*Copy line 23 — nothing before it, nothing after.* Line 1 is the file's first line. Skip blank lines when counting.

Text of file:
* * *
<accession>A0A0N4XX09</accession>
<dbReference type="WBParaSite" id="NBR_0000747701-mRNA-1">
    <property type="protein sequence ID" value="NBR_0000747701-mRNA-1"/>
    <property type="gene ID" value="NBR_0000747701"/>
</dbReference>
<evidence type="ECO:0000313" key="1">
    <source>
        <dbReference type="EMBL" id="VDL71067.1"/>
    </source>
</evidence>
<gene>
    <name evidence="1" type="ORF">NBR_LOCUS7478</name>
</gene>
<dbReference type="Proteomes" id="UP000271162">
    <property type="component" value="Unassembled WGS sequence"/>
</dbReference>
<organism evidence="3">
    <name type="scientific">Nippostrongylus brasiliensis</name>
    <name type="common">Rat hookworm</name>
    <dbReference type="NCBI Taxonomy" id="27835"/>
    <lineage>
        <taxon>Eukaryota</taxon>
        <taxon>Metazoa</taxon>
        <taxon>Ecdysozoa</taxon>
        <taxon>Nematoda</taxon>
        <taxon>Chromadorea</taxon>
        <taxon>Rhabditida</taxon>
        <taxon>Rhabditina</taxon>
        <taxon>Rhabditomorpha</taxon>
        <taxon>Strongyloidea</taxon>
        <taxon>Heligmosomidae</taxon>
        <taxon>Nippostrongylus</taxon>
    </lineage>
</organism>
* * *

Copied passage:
        <taxon>Metazoa</taxon>